EPIDEMIC diarrhea of the newborn is of particular concern to those persons entrusted with the care of infants in the congregate—newborn nurseries, institutions and shelters. Since the disease carries with it a high degree of communicability and an average case fatality rate of 47.4 per cent, sometimes higher, it is obvious that it is a problem in preventive pediatrics of the first magnitude.1
The literature on the whole emphasizes the limitation of susceptibility to the neonatal period or shortly thereafter.2 Secondary cases
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occurring among older infants on pediatric services have been noted, but in these instances the patients either were suffering from concomitant acute illnesses or had recently suffered debilitating diseases.3 The clinical picture, therefore, was not too clear. In May and September 1946, two outbreaks occurred at the New York Foundling Hospital which involved, in addition to infants in the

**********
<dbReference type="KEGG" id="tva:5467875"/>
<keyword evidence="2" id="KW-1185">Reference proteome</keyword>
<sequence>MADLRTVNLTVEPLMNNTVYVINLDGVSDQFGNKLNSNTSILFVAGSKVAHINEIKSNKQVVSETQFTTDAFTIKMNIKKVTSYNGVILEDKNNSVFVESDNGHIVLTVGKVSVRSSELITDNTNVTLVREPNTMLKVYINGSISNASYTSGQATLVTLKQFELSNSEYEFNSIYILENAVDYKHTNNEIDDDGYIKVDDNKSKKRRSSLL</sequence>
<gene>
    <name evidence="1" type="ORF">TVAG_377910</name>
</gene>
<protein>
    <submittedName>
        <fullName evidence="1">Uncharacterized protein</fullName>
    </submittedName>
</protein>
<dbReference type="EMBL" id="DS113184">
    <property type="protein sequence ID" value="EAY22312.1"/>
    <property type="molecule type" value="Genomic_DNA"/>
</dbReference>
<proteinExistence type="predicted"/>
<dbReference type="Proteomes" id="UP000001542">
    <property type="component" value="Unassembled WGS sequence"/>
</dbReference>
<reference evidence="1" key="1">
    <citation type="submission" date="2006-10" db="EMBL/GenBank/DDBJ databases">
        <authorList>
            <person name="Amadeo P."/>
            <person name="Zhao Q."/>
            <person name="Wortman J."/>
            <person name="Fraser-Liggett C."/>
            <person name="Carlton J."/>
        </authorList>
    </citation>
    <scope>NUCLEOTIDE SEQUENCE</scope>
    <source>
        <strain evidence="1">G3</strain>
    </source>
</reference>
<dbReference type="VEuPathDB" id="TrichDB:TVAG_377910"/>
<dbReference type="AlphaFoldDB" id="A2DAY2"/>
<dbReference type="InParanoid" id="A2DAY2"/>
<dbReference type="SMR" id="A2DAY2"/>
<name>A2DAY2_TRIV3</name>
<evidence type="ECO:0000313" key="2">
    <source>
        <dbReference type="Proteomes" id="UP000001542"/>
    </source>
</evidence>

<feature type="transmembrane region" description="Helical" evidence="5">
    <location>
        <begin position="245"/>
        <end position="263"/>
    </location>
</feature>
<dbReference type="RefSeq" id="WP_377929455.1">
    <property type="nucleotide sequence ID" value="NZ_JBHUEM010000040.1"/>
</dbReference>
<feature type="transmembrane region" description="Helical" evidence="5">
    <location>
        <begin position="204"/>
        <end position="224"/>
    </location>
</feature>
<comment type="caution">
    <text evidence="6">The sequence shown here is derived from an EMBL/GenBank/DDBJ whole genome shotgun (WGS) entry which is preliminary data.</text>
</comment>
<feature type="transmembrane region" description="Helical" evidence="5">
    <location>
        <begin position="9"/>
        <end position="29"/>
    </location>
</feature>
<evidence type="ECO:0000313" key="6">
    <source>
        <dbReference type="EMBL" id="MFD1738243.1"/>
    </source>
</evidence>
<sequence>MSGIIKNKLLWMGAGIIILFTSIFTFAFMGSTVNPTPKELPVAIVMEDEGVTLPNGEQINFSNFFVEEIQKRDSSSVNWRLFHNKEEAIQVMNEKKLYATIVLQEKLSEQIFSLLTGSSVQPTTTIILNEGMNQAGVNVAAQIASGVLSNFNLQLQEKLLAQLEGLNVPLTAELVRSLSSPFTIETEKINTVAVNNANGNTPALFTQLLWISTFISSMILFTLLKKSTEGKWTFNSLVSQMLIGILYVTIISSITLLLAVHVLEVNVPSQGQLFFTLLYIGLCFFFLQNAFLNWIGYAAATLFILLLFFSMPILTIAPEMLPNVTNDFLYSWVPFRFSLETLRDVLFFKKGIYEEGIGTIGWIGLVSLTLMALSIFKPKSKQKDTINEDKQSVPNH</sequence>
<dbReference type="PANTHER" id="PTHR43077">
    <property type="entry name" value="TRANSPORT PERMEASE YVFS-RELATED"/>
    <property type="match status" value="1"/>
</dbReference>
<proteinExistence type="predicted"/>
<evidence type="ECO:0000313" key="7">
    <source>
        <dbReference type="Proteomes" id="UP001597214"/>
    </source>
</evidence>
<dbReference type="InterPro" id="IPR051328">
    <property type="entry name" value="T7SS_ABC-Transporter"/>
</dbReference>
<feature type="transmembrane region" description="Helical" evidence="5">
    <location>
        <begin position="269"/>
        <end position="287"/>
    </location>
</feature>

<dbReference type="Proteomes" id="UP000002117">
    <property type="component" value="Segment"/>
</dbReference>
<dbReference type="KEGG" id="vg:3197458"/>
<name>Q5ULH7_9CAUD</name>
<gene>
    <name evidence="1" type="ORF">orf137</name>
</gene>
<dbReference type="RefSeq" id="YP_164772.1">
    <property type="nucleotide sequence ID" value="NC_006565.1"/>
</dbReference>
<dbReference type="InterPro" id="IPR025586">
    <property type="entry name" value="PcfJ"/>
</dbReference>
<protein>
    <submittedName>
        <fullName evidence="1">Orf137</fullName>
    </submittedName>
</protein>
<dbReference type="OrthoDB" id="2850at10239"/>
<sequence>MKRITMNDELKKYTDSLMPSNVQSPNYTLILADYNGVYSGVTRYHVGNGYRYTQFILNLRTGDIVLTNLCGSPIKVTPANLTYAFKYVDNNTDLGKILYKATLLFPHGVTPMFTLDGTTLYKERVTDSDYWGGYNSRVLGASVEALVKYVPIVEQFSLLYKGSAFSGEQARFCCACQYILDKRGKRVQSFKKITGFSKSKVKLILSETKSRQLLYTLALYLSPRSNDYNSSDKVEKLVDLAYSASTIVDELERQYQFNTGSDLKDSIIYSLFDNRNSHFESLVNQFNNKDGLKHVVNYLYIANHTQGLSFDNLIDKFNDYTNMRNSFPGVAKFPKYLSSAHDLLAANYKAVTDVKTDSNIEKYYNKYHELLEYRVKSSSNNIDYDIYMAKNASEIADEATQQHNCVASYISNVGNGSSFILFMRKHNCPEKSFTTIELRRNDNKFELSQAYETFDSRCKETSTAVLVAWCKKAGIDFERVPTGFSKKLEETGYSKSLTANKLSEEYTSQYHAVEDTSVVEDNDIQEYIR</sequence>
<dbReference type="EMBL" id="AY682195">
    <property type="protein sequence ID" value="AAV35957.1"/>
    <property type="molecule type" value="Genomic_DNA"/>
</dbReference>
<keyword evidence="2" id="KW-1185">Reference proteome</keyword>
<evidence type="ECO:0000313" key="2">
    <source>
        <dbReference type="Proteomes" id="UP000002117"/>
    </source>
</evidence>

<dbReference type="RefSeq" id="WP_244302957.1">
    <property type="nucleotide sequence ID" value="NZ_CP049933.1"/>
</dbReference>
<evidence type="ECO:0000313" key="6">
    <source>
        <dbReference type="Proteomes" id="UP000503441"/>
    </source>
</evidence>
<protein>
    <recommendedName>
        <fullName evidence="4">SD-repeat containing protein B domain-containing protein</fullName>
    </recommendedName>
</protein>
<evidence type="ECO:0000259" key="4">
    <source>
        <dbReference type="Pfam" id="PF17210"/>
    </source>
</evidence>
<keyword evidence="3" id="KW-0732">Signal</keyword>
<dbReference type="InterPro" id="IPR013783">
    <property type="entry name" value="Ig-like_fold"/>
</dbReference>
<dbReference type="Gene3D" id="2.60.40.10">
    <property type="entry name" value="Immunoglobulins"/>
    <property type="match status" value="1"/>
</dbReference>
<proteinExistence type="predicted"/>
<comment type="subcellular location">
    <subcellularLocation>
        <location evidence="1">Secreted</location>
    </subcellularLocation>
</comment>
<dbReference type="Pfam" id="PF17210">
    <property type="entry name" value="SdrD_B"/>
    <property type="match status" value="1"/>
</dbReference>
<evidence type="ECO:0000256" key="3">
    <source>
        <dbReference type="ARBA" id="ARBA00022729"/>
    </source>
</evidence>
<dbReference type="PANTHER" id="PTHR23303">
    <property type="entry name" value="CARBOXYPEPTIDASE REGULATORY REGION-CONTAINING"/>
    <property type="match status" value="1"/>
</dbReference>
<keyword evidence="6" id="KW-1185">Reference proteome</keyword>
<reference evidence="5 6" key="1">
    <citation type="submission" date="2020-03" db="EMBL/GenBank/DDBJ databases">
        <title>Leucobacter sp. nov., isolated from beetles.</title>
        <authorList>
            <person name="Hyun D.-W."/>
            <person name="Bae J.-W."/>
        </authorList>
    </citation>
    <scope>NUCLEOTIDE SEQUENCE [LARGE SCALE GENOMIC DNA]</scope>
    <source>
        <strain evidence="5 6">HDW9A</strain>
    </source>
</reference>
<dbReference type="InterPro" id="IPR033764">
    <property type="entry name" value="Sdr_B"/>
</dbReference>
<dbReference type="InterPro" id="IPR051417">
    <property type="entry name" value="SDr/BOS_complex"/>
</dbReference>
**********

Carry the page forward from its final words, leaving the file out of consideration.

VIGNEC AJ, MURPHY TF, VIDAL IE, JULIA JF. EPIDEMIC DIARRHEA OF THE NEWBORN DURING AND AFTER THE NEONATAL PERIOD. Am J Dis Child. 1950;79(6):1008–1030. doi:10.1001/archpedi.1950.04040011027004
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